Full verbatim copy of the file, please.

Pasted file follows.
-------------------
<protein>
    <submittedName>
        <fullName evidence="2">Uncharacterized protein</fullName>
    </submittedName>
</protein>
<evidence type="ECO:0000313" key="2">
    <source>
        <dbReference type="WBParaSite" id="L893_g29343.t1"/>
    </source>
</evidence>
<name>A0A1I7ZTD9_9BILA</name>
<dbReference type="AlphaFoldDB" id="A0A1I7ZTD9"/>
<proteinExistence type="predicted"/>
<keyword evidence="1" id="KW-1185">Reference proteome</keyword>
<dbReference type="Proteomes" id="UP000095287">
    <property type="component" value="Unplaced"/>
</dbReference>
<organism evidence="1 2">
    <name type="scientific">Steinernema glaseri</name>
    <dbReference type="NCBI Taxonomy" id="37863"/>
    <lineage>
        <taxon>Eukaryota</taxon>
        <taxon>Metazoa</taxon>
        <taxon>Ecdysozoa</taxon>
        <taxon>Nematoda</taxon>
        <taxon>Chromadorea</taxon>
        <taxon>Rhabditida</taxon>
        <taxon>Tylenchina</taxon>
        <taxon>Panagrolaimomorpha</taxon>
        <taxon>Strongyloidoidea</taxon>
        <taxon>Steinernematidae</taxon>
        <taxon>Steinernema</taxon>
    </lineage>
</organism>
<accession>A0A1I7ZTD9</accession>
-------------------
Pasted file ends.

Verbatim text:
<protein>
    <submittedName>
        <fullName evidence="2">Uncharacterized protein</fullName>
    </submittedName>
</protein>
<evidence type="ECO:0000313" key="2">
    <source>
        <dbReference type="WBParaSite" id="L893_g29343.t1"/>
    </source>
</evidence>
<name>A0A1I7ZTD9_9BILA</name>
<dbReference type="AlphaFoldDB" id="A0A1I7ZTD9"/>
<proteinExistence type="predicted"/>
<keyword evidence="1" id="KW-1185">Reference proteome</keyword>
<dbReference type="Proteomes" id="UP000095287">
    <property type="component" value="Unplaced"/>
</dbReference>
<organism evidence="1 2">
    <name type="scientific">Steinernema glaseri</name>
    <dbReference type="NCBI Taxonomy" id="37863"/>
    <lineage>
        <taxon>Eukaryota</taxon>
        <taxon>Metazoa</taxon>
        <taxon>Ecdysozoa</taxon>
        <taxon>Nematoda</taxon>
        <taxon>Chromadorea</taxon>
        <taxon>Rhabditida</taxon>
        <taxon>Tylenchina</taxon>
        <taxon>Panagrolaimomorpha</taxon>
        <taxon>Strongyloidoidea</taxon>
        <taxon>Steinernematidae</taxon>
        <taxon>Steinernema</taxon>
    </lineage>
</organism>
<accession>A0A1I7ZTD9</accession>